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I wrote last month about how the career of legedary hammer thrower Harold Connolly coincided with the modernization of the sport. While progress slowed after he retired from throwing, he worked for another four decades to keep the momentum moving forward. Even now, three years after his death, his legacy is continuing that push via the successful USATF Foundation Harold Connolly Youth Hammer Throw Grants program he started back in 2005.
Since its inception, these grants have distributed over $32,000 to help cover specified training and competition expenses for 65 of the most promising youth hammer throwers in America. Looking back, these athletes have had some great success, especially over the past year. The success is first and foremost due to the hard work and dedication of each athlete over the past year, the goal of these grants is also to motivate and support these athletes and I think the amount of success by this group shows that this is working in that regard too.
Last year featured grants to 13 athletes from 9 different states. Nearly every grant winner had a breakthrough year, such as Charlie Ionata (Barrington, RI) who improved to number two in the nation. Chase Carroll (Acworth, GA) and Sean Ryan (Babylon, NY) also improved more than 30 feet to become among the best high school throwers in the nation. The girl’s recipients also represented a hard working group. Among them Kelli Thomas (Locust Grove, GA) and Danielle Boriello (Ellenville, NY) both improved more than 25 feet. On average last years recipients improved 24-feet 2-inches on the boys side and 20-feet 5-inches on the girls side. The other grant winners performed just as well and also strong this year were throwers that had received the awards in prior years. Nyla Woods and Colin Minor, recipients two years ago, went on to compete at the IAAF World Youth Championships in July with Minor making the finals. Both national leaders in 2013, Rudy Winkler (Averill Park, NY) and Sabrina Gaitan (Kennesaw, GA), were also past recipients of a grant.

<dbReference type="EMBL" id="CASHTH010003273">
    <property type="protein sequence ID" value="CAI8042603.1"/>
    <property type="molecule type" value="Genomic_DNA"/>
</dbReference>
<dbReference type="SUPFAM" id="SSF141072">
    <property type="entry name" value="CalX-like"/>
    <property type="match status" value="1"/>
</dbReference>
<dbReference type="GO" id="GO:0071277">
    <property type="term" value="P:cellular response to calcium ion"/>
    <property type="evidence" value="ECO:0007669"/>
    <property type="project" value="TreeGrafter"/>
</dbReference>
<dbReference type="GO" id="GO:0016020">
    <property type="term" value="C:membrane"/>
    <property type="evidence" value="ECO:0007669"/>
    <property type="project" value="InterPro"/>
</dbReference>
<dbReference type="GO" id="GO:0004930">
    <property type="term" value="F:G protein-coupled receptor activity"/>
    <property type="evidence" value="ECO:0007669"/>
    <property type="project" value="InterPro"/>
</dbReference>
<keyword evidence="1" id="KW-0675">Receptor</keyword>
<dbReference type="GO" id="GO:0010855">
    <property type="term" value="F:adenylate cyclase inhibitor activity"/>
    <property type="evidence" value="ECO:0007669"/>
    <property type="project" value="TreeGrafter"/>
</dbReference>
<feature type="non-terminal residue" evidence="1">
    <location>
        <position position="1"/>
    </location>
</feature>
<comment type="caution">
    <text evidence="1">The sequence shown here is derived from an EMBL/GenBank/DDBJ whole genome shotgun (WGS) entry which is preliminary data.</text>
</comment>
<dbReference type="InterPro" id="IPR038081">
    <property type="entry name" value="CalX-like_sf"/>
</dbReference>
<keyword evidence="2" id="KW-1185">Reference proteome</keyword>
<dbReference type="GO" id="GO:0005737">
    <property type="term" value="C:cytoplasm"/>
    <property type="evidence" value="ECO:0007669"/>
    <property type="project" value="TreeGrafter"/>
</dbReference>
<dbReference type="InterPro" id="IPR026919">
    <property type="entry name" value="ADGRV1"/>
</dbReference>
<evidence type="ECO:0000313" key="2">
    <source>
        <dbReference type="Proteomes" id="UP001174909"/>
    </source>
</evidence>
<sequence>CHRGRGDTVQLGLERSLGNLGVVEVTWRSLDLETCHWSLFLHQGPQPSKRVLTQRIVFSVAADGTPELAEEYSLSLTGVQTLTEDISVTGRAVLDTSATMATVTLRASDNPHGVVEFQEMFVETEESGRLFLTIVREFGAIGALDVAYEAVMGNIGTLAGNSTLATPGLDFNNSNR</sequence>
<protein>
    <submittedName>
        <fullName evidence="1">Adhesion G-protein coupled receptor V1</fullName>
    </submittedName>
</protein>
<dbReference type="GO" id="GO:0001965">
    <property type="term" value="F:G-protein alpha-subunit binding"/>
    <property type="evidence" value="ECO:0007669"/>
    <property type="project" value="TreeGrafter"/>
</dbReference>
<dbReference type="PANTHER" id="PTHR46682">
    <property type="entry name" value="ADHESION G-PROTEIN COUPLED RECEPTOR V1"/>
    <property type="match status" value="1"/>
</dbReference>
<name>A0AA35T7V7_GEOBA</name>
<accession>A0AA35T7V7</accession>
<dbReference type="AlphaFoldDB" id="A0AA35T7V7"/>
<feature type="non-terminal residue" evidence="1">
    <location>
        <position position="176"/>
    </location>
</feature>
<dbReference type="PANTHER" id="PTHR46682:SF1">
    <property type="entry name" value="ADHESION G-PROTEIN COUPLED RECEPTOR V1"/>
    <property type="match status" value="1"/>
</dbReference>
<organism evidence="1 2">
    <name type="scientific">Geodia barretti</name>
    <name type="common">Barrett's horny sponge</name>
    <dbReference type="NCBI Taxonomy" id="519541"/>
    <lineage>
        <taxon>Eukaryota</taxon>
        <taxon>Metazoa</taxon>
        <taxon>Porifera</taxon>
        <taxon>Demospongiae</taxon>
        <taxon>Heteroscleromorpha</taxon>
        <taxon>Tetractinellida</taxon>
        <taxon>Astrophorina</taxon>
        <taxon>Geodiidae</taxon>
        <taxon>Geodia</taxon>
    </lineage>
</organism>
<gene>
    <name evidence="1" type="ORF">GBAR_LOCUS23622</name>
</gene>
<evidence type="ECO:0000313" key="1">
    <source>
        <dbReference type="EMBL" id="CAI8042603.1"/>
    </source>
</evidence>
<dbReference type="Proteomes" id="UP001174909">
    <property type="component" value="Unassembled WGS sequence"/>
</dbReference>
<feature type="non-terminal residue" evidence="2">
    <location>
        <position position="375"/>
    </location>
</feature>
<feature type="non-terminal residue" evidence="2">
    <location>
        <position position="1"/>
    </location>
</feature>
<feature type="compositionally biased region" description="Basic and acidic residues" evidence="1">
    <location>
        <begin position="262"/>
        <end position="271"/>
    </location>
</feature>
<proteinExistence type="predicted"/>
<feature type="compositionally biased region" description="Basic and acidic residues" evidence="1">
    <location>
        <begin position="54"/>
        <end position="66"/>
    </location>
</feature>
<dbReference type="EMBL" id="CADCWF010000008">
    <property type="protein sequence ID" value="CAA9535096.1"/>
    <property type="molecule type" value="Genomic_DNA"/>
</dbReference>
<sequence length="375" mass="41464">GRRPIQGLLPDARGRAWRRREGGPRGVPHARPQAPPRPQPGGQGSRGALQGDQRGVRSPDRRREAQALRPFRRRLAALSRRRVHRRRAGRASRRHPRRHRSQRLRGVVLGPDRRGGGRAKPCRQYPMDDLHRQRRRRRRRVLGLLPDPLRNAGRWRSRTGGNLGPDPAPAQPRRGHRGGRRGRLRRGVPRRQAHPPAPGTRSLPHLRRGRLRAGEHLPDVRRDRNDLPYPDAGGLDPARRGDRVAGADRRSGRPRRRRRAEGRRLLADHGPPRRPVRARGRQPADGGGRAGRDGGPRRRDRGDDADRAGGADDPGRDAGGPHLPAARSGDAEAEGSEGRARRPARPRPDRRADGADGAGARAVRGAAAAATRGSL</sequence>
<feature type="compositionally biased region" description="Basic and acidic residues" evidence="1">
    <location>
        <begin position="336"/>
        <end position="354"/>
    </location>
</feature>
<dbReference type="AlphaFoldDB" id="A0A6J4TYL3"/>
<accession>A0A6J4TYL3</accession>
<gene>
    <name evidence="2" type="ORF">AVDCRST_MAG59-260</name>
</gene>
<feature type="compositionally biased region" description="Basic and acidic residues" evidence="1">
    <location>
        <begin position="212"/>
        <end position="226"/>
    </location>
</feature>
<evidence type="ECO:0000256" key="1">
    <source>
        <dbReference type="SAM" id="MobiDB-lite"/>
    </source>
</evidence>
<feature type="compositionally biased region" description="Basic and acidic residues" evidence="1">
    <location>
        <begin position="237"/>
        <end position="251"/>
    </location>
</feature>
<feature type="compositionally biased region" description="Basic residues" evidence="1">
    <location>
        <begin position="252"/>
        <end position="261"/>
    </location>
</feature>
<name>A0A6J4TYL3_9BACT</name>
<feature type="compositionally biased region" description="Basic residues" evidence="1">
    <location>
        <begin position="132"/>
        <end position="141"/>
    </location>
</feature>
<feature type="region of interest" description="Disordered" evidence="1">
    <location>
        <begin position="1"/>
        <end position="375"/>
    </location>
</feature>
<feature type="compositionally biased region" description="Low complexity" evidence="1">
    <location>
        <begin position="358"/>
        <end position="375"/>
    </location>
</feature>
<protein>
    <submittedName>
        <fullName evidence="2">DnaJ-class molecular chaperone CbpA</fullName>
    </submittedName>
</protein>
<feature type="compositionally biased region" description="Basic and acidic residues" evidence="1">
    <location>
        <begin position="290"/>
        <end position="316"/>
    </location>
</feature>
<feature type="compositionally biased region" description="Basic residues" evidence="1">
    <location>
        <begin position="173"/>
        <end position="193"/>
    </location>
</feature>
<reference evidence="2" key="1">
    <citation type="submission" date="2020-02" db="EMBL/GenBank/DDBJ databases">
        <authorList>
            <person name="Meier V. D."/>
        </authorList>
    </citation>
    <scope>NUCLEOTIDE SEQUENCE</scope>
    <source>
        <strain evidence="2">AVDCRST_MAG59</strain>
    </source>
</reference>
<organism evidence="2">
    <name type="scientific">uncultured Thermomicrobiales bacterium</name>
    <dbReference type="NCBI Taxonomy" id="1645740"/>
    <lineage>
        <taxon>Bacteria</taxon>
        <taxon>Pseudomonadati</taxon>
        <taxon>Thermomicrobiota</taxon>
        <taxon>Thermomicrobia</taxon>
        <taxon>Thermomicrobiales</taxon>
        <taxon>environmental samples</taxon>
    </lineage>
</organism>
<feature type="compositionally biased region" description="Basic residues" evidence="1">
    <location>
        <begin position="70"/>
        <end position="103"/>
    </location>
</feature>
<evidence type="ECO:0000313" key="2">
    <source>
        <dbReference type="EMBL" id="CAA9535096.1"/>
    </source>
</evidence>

While applications have been growing we always want more so that we can assure the most qualified athletes are receiving grants. The new 2013 application was released this week and youth throwers have until the end of November to submit their application. The requirements to apply are simple: athletes must simply be American hammer throwers born in 1996 or later. We take a variety of factors into our decision which look not just at an athlete’s personal best, but also their progression, motivation, support network and various other elements. As with last year, we have put together a simple online tool to submit the application, meaning there is no excuse for an eligible athlete not to fill it out. Please help spread the word to any youth coaches or throwers you know.